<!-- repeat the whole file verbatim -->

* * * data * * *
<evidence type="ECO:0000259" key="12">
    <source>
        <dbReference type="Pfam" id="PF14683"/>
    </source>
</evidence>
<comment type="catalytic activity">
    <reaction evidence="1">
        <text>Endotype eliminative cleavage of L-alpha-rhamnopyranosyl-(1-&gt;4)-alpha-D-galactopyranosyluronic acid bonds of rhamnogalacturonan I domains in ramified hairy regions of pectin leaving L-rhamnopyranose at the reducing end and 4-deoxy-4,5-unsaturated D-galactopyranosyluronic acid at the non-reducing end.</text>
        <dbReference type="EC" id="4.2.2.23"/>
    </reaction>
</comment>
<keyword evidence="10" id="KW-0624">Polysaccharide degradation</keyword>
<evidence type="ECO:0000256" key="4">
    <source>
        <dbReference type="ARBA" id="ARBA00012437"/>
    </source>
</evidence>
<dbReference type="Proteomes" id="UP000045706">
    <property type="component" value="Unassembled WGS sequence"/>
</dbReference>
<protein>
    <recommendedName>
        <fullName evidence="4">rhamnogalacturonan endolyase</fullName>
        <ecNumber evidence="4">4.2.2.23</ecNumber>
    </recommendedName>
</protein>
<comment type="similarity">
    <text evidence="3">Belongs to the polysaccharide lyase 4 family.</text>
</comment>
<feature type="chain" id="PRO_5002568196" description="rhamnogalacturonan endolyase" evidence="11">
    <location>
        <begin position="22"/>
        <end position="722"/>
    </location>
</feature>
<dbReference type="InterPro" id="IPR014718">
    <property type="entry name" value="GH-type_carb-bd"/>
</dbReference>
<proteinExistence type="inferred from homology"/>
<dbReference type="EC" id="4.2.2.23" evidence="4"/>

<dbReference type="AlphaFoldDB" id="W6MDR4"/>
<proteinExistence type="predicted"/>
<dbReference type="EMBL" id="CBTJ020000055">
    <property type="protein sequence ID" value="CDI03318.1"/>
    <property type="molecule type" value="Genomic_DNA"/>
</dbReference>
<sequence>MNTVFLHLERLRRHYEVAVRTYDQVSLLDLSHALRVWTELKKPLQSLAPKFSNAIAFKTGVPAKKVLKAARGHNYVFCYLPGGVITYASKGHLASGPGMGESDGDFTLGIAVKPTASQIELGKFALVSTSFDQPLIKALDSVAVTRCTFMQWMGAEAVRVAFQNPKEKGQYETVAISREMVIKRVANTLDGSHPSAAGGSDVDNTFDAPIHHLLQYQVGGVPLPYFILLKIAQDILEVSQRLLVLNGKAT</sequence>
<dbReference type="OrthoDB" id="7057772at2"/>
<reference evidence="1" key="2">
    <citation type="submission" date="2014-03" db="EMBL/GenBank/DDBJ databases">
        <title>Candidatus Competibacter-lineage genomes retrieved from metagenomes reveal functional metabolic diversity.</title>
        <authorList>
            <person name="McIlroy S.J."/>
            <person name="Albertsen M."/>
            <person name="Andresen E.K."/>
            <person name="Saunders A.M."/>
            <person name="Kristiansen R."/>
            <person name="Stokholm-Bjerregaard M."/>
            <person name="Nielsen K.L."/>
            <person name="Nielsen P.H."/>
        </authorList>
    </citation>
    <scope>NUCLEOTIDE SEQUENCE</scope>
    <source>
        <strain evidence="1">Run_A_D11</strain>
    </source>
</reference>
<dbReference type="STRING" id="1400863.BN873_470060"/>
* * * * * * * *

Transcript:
<evidence type="ECO:0000259" key="12">
    <source>
        <dbReference type="Pfam" id="PF14683"/>
    </source>
</evidence>
<comment type="catalytic activity">
    <reaction evidence="1">
        <text>Endotype eliminative cleavage of L-alpha-rhamnopyranosyl-(1-&gt;4)-alpha-D-galactopyranosyluronic acid bonds of rhamnogalacturonan I domains in ramified hairy regions of pectin leaving L-rhamnopyranose at the reducing end and 4-deoxy-4,5-unsaturated D-galactopyranosyluronic acid at the non-reducing end.</text>
        <dbReference type="EC" id="4.2.2.23"/>
    </reaction>
</comment>
<keyword evidence="10" id="KW-0624">Polysaccharide degradation</keyword>
<evidence type="ECO:0000256" key="4">
    <source>
        <dbReference type="ARBA" id="ARBA00012437"/>
    </source>
</evidence>
<dbReference type="Proteomes" id="UP000045706">
    <property type="component" value="Unassembled WGS sequence"/>
</dbReference>
<protein>
    <recommendedName>
        <fullName evidence="4">rhamnogalacturonan endolyase</fullName>
        <ecNumber evidence="4">4.2.2.23</ecNumber>
    </recommendedName>
</protein>
<comment type="similarity">
    <text evidence="3">Belongs to the polysaccharide lyase 4 family.</text>
</comment>
<feature type="chain" id="PRO_5002568196" description="rhamnogalacturonan endolyase" evidence="11">
    <location>
        <begin position="22"/>
        <end position="722"/>
    </location>
</feature>
<dbReference type="InterPro" id="IPR014718">
    <property type="entry name" value="GH-type_carb-bd"/>
</dbReference>
<proteinExistence type="inferred from homology"/>
<dbReference type="EC" id="4.2.2.23" evidence="4"/>

<dbReference type="AlphaFoldDB" id="W6MDR4"/>
<proteinExistence type="predicted"/>
<dbReference type="EMBL" id="CBTJ020000055">
    <property type="protein sequence ID" value="CDI03318.1"/>
    <property type="molecule type" value="Genomic_DNA"/>
</dbReference>
<sequence>MNTVFLHLERLRRHYEVAVRTYDQVSLLDLSHALRVWTELKKPLQSLAPKFSNAIAFKTGVPAKKVLKAARGHNYVFCYLPGGVITYASKGHLASGPGMGESDGDFTLGIAVKPTASQIELGKFALVSTSFDQPLIKALDSVAVTRCTFMQWMGAEAVRVAFQNPKEKGQYETVAISREMVIKRVANTLDGSHPSAAGGSDVDNTFDAPIHHLLQYQVGGVPLPYFILLKIAQDILEVSQRLLVLNGKAT</sequence>
<dbReference type="OrthoDB" id="7057772at2"/>
<reference evidence="1" key="2">
    <citation type="submission" date="2014-03" db="EMBL/GenBank/DDBJ databases">
        <title>Candidatus Competibacter-lineage genomes retrieved from metagenomes reveal functional metabolic diversity.</title>
        <authorList>
            <person name="McIlroy S.J."/>
            <person name="Albertsen M."/>
            <person name="Andresen E.K."/>
            <person name="Saunders A.M."/>
            <person name="Kristiansen R."/>
            <person name="Stokholm-Bjerregaard M."/>
            <person name="Nielsen K.L."/>
            <person name="Nielsen P.H."/>
        </authorList>
    </citation>
    <scope>NUCLEOTIDE SEQUENCE</scope>
    <source>
        <strain evidence="1">Run_A_D11</strain>
    </source>
</reference>
<dbReference type="STRING" id="1400863.BN873_470060"/>